Update: The WHO responded to the letter on Tuesday, for the latest click here.
More than 230 scientists from 32 different countries have signed an open letter to the World Health Organisation (WHO) disputing the official view on how the coronavirus Covid-19 can be spread by aerosol.
The official view of Covid-19 transmission supports two methods: droplets of saliva from an infected person produced during coughing or sneezing, which are then inhaled by someone else in the vicinity; and particles picked up from surfaces contaminated by such droplets, and then introduced to eyes, nose or mouth by someone else.
However the open letter, due to be published next week in a scientific journal, argues that there is a third method.
In normal circumstances people produce aerosol droplets when singing or even speaking, which are much smaller than those produced in coughing and sneezing, and which because of their size, hang longer in the air and are also more likely to be carried on currents of air.
The case for aerosol transmission came to light when 53 members of a 61-member choir in the US became infected in March despite observing sanitary measures. Two of those infected died.
Scientists suggested that group singingwas the source of the infection: a large group of people in a confined space breathing more or less in time with each other, and breathing in and out more forcefully than usual while singing.
That case was supported when news emerged of a restaurant in the Chinese city of Guangzhou, and an outbreak that took place there that affected ten people from three families dining at separate tables. One person from one of the families had recently returned from Wuhan, where the pandemic started, but was without symptoms.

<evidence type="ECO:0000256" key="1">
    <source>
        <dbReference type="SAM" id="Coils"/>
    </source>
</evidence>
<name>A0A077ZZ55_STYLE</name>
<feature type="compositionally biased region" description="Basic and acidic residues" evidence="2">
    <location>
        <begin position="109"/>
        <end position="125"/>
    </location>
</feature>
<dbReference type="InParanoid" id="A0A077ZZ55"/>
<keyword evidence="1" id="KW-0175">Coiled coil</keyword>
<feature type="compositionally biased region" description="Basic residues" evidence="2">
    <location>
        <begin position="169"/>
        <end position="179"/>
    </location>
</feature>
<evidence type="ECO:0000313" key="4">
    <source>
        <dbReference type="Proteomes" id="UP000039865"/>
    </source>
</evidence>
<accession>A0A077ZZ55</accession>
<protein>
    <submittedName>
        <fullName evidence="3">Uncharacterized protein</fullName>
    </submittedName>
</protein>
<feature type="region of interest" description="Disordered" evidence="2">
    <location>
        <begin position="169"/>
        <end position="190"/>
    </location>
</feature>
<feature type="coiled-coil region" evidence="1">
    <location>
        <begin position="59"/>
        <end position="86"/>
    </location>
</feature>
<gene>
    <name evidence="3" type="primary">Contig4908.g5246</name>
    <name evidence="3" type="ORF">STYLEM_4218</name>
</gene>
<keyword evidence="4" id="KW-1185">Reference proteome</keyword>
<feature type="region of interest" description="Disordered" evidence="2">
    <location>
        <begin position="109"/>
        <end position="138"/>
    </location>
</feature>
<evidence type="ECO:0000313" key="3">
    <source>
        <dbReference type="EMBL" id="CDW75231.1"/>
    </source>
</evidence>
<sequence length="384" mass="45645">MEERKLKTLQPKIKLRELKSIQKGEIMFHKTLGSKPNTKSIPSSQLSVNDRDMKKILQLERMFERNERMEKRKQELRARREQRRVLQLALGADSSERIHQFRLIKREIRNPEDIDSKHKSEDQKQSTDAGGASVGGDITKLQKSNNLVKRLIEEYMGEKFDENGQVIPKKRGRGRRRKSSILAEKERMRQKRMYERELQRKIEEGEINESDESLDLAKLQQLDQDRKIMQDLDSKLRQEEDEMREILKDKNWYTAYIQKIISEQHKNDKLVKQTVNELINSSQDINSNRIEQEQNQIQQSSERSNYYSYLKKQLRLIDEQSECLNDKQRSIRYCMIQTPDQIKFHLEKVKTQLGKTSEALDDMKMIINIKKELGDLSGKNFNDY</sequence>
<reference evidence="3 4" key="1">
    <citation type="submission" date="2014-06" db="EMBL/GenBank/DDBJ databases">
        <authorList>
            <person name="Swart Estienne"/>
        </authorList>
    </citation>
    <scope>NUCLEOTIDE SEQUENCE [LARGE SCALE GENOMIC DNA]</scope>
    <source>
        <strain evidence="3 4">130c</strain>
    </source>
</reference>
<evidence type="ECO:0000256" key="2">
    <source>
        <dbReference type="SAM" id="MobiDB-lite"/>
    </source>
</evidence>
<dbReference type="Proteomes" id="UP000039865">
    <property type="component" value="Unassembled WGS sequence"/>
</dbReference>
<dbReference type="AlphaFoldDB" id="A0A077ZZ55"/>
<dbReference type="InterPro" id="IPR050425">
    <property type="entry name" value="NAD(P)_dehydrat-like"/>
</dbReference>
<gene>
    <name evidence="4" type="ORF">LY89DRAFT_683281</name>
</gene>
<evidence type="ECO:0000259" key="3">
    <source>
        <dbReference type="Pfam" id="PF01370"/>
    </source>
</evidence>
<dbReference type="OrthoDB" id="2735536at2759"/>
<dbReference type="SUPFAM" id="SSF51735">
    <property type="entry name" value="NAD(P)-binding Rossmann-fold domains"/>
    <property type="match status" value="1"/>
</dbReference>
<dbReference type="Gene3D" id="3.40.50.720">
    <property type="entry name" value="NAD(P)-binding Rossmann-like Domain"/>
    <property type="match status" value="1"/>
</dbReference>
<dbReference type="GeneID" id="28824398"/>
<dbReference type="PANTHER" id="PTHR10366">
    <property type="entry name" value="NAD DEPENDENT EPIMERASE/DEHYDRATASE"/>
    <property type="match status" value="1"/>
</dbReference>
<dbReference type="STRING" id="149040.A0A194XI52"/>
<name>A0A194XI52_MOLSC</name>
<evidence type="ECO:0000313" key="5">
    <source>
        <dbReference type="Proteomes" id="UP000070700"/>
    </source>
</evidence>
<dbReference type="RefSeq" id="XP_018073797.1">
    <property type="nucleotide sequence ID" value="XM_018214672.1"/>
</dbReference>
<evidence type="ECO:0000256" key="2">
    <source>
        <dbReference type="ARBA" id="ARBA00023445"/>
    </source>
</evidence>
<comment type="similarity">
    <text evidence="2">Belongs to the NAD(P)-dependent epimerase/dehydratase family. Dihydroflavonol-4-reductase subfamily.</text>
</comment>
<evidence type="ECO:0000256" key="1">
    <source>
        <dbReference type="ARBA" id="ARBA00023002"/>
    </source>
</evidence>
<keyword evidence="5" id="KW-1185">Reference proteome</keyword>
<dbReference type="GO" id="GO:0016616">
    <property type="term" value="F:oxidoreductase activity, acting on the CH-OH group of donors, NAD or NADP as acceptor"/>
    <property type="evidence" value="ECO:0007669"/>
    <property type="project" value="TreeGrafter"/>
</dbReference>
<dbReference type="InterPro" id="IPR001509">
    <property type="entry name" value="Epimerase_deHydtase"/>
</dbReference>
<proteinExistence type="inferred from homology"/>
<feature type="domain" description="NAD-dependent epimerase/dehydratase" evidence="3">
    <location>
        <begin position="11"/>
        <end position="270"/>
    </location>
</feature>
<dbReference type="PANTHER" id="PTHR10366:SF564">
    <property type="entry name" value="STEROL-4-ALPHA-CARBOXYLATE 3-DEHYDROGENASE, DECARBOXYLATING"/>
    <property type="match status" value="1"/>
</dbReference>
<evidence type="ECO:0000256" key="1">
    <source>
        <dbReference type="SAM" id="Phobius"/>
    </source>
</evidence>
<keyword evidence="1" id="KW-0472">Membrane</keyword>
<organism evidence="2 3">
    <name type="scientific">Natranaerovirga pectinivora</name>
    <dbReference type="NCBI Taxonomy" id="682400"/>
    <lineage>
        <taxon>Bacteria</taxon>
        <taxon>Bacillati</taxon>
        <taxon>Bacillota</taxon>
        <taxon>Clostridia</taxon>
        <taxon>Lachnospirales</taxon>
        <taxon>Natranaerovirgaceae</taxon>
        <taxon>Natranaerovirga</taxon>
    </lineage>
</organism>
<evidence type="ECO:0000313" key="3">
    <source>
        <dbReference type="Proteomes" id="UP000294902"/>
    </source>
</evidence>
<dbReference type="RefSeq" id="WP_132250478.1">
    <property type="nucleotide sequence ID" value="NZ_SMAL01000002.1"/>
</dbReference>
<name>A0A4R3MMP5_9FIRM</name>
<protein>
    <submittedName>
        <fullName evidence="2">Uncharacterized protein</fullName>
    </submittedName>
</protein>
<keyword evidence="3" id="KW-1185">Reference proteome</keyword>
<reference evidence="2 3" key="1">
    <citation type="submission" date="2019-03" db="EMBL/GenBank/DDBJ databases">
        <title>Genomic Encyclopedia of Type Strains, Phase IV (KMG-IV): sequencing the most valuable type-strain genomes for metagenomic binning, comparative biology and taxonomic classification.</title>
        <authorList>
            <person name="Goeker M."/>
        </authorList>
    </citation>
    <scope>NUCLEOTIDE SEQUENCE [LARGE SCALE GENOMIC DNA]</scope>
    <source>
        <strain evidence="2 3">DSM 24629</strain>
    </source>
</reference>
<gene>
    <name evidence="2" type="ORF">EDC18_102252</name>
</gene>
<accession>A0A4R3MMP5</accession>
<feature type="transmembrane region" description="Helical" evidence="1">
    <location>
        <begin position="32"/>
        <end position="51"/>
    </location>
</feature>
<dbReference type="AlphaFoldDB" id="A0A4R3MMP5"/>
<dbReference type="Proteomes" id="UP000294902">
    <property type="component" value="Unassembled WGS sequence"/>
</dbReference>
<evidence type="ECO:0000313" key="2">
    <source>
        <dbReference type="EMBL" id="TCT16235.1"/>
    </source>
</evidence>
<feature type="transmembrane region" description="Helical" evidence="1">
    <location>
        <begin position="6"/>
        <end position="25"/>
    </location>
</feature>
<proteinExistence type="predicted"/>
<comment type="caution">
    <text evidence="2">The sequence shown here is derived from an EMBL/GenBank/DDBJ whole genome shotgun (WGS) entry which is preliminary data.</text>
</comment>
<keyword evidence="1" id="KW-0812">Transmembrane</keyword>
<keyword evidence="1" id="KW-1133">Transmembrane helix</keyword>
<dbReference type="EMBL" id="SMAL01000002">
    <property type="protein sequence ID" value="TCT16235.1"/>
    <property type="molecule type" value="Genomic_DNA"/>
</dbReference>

The spread of the infection strongly suggested aerosol transmission assisted by the restaurant’s air-conditioning system.
The illustration published with the article (shown) maps the seating of the three families and the dates at which the members became symptomatic. Case A1 is patient zero, who had been in Wuhan and was the only possible source of the infection.
However the WHO maintained that while aerosol can be a vector for infection, it would only occur in situations such as when a patient is intubated to be attached to a ventilator. The organisation remained unconvinced by successful laboratory attempts to replicate aerosol transmission, claiming that lab results are not as valuable as experience in the field.
The scientists who signed the letter now suggest that attention to the existence of aerosol transmission might have mitigated the WHO’s official line on the usefulness of face masks – a shifting opinion that was also reflected by the official view in Belgium.
At first, masks were only recommended for health workers, then only for Covid cases with symptoms. Finally, when it became clear the disease was also spread by people with no symptoms, masks became recommended for everyone, and compulsory in some cases, such as public transport and for shop and restaurant staff.